|Yao, Xiaomin - SHANGHAI JIAO TONG UNIV.|
|Tu, Shu I|
|Shi, Xian Ming - SHANGHAI JIAO TONG UNIV.|
Submitted to: Journal of Food Analytical Methods
Publication Type: Peer Reviewed Journal
Publication Acceptance Date: March 18, 2010
Publication Date: May 21, 2010
Citation: He, Y., Yao, X., Gunther, N.W., Tu, S., Shi, X. 2010. Simultaneous detection and differentiation of Campylobacter jejuni, C. coli, and C. lari in chickens by multiplex real-time PCR. Journal of Food Analytical Methods. 137:168-174. Interpretive Summary: Campylobacter is a leading cause of foodborne bacterial gastroenteritis in humans worldwide. In the genus Campylobacter, C. jejuni, C coli and C. lari are considered as the most important species responsible for the majority of Campylobacter infections. The major source for transmitting Campylobacter is poultry, especially chickens. Traditional methods used for Campylobacter detection are time-consuming and laborious, requiring prolonged special incubation and tedious biochemical characterizations. Thus, there is a need to rapidly detect and differentiate the species of Campylobacter for monitoring pathogen contamination in food industries and preventing foodborne illnesses. In the present study, we have developed a DNA-based molecular approach called multiplex real-time PCR assay that could be used to simultaneously detect three different species of Campylobacter. Applications of the developed assay in contaminated chickens demonstrated that the multiplex real-time PCR assay is a practical method for detecting the three major Campylobacter species in foods with reduced cost and time.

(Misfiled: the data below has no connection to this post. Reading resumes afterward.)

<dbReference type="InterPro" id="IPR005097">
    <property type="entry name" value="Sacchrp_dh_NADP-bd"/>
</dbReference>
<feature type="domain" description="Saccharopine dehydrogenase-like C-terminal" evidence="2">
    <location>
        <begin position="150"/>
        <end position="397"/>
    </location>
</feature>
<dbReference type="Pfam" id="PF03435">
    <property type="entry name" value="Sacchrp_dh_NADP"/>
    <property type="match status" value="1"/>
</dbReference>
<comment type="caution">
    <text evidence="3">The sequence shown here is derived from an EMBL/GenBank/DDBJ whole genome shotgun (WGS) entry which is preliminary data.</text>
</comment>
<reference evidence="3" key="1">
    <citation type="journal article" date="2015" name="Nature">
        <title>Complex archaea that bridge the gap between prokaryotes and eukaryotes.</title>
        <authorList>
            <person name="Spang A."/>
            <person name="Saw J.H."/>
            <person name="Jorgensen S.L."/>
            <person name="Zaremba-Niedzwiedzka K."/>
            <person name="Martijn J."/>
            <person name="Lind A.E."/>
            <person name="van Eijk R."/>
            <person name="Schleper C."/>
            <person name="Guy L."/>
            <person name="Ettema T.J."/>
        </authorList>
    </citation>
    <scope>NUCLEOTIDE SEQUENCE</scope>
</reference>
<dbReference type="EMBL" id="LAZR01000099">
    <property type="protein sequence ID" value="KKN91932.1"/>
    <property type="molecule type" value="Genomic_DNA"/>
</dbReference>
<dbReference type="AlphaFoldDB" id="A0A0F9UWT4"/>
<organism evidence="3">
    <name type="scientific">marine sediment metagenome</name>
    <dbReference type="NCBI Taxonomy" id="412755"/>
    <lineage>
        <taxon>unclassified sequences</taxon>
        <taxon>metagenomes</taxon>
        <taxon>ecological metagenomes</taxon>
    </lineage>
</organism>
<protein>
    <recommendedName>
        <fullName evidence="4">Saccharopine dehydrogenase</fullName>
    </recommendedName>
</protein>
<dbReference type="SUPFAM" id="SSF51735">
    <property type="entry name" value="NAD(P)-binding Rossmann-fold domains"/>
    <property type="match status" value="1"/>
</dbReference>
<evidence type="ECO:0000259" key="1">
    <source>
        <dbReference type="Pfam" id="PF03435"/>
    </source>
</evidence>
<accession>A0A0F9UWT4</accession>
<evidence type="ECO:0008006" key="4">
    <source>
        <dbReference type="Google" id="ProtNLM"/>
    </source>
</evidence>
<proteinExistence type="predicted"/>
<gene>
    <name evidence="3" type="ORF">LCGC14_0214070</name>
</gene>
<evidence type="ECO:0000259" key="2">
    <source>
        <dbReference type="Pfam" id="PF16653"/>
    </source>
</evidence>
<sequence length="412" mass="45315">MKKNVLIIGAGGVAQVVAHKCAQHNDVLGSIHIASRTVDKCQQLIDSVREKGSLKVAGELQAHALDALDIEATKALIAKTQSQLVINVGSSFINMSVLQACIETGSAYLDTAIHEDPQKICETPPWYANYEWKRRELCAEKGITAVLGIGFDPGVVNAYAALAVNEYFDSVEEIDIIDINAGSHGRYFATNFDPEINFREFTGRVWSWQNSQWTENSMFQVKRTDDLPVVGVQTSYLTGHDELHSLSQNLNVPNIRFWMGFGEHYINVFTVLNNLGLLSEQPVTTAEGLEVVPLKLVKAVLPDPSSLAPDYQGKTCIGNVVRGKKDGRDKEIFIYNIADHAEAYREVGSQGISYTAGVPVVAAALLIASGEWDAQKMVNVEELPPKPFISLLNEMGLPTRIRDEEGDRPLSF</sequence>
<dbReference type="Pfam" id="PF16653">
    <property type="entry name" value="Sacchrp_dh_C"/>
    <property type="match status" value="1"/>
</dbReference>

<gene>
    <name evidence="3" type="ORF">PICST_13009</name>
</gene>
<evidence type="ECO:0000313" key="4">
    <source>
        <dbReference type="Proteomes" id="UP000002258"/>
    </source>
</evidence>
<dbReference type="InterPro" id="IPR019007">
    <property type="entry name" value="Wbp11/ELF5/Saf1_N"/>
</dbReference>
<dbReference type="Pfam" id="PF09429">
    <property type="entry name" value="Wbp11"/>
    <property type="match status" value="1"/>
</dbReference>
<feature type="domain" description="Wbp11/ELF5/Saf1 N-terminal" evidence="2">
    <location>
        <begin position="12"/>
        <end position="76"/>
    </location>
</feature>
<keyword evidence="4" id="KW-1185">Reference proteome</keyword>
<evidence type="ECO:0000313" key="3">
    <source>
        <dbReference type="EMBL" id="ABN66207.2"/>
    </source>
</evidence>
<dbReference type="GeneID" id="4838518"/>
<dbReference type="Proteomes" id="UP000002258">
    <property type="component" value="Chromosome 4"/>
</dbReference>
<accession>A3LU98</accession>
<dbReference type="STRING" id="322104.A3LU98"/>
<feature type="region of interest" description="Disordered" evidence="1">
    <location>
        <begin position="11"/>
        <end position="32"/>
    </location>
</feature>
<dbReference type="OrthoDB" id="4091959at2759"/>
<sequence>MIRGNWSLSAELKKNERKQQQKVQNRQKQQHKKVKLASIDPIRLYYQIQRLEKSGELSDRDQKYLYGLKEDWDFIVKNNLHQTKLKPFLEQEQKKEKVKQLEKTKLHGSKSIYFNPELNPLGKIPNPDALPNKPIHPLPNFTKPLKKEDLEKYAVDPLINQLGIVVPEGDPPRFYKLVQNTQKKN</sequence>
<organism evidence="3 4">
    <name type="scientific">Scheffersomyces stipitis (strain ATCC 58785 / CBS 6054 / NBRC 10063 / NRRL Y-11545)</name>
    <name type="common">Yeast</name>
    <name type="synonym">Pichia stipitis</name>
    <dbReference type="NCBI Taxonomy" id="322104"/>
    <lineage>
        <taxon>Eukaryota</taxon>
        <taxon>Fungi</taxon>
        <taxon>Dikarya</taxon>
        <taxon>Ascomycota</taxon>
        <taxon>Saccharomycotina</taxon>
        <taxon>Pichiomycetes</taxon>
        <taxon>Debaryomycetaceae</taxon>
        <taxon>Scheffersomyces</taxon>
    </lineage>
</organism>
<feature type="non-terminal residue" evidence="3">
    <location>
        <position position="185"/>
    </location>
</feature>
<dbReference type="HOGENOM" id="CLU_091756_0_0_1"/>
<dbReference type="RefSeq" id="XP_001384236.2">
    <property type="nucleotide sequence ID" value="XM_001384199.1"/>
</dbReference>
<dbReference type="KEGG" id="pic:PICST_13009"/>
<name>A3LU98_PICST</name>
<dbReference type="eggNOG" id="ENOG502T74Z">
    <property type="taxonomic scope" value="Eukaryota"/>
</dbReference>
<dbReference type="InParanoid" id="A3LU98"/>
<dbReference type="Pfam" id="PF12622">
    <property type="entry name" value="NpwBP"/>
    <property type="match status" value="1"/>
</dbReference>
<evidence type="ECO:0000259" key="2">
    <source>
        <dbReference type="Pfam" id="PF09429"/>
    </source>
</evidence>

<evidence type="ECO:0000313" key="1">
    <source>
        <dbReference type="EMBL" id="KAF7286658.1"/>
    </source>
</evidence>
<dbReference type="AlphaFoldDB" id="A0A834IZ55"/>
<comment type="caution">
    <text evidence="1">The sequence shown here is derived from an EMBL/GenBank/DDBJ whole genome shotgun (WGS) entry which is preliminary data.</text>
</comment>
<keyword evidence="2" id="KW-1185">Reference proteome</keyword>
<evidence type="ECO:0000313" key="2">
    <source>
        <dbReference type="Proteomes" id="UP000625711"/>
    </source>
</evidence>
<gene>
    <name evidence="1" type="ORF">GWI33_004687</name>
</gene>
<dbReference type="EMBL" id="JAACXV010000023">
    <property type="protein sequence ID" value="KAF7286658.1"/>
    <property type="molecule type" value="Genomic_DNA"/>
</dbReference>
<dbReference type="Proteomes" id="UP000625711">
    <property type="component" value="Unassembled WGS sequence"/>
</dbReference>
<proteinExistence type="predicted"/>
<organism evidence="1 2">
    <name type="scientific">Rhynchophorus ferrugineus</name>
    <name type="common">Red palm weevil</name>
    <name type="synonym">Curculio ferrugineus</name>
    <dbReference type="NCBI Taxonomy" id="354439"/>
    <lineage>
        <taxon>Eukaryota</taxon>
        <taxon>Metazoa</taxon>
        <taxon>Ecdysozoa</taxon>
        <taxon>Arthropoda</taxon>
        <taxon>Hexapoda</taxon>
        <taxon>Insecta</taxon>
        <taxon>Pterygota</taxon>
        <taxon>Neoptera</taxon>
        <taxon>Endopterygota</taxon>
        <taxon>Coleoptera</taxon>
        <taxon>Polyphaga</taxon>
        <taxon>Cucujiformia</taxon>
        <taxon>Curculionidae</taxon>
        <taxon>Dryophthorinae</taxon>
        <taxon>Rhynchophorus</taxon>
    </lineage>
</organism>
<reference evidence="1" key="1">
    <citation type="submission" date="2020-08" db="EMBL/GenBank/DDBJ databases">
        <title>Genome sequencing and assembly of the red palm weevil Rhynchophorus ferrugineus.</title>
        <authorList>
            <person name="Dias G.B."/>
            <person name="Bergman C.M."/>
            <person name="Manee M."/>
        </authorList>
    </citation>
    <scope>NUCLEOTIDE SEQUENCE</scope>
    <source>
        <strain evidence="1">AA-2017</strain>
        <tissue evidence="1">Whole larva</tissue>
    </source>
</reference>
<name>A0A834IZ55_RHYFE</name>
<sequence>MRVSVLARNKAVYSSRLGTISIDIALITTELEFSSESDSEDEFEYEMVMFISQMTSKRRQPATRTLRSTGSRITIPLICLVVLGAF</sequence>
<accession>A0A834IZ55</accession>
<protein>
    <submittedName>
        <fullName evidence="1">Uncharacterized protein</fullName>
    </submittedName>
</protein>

Technical Abstract: A multiplex real-time PCR (qPCR) assay was developed to detect and differentiate the three most commonly found and harmful species of Campylobacter in a single PCR reaction. The qPCR primers and TaqMan probes were designed to amplify the unique DNA sequences of hipO, cdtA, and pepT genes which are specific to C. jejuni, C. coli and C. lari, respectively. For multiplexing, the TaqMan probes were labeled by three distinguishable fluorescent dyes. By optimizing the concentrations of primers and probes in the qPCR reactions, multiplex amplification efficiency greater than 95% has been achieved with a sensitivity of 50 genome quivalents/reaction. Testing 29 Campylobacter strains and 20 non-Campylobacter strains showed that the assay is highly specific to the three species of Campylobacter. In the chicken samples spiked with known quantities of cells, the assay was able to detect 1 CFU/g chicken after 24-hr enrichment. In testing 21 chicken samples obtained from several local supermarkets, 13 samples (61.9%) were positive for C. jejuni, 5 samples (23.8%) were positive for C. coli, and none of the samples was shown to be positive for C. lari after either 24-hr or 48-hr enrichment. Overall, the developed multiplex qPCR assay is sensitive, species-specific and a less-labor intensive technique that is suitable for quantitative detection and differentiation of C. jejuni, C. coli and C. lari in chicken samples.